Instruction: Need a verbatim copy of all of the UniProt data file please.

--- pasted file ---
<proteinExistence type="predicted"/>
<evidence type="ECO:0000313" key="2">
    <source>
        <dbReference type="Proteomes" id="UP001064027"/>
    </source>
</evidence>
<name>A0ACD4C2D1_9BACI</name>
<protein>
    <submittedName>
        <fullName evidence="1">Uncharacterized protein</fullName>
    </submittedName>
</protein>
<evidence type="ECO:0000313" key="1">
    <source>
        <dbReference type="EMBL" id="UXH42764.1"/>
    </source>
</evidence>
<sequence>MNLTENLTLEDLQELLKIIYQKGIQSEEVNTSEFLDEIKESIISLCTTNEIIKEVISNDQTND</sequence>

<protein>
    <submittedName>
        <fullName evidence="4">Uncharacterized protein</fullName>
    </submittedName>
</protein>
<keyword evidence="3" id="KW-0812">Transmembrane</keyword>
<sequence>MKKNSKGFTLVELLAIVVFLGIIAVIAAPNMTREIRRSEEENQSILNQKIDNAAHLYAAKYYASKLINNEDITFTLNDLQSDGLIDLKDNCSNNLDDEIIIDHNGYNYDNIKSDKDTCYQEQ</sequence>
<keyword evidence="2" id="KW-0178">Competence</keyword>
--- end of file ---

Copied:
<proteinExistence type="predicted"/>
<evidence type="ECO:0000313" key="2">
    <source>
        <dbReference type="Proteomes" id="UP001064027"/>
    </source>
</evidence>
<name>A0ACD4C2D1_9BACI</name>
<protein>
    <submittedName>
        <fullName evidence="1">Uncharacterized protein</fullName>
    </submittedName>
</protein>
<evidence type="ECO:0000313" key="1">
    <source>
        <dbReference type="EMBL" id="UXH42764.1"/>
    </source>
</evidence>
<sequence>MNLTENLTLEDLQELLKIIYQKGIQSEEVNTSEFLDEIKESIISLCTTNEIIKEVISNDQTND</sequence>

<protein>
    <submittedName>
        <fullName evidence="4">Uncharacterized protein</fullName>
    </submittedName>
</protein>
<keyword evidence="3" id="KW-0812">Transmembrane</keyword>
<sequence>MKKNSKGFTLVELLAIVVFLGIIAVIAAPNMTREIRRSEEENQSILNQKIDNAAHLYAAKYYASKLINNEDITFTLNDLQSDGLIDLKDNCSNNLDDEIIIDHNGYNYDNIKSDKDTCYQEQ</sequence>
<keyword evidence="2" id="KW-0178">Competence</keyword>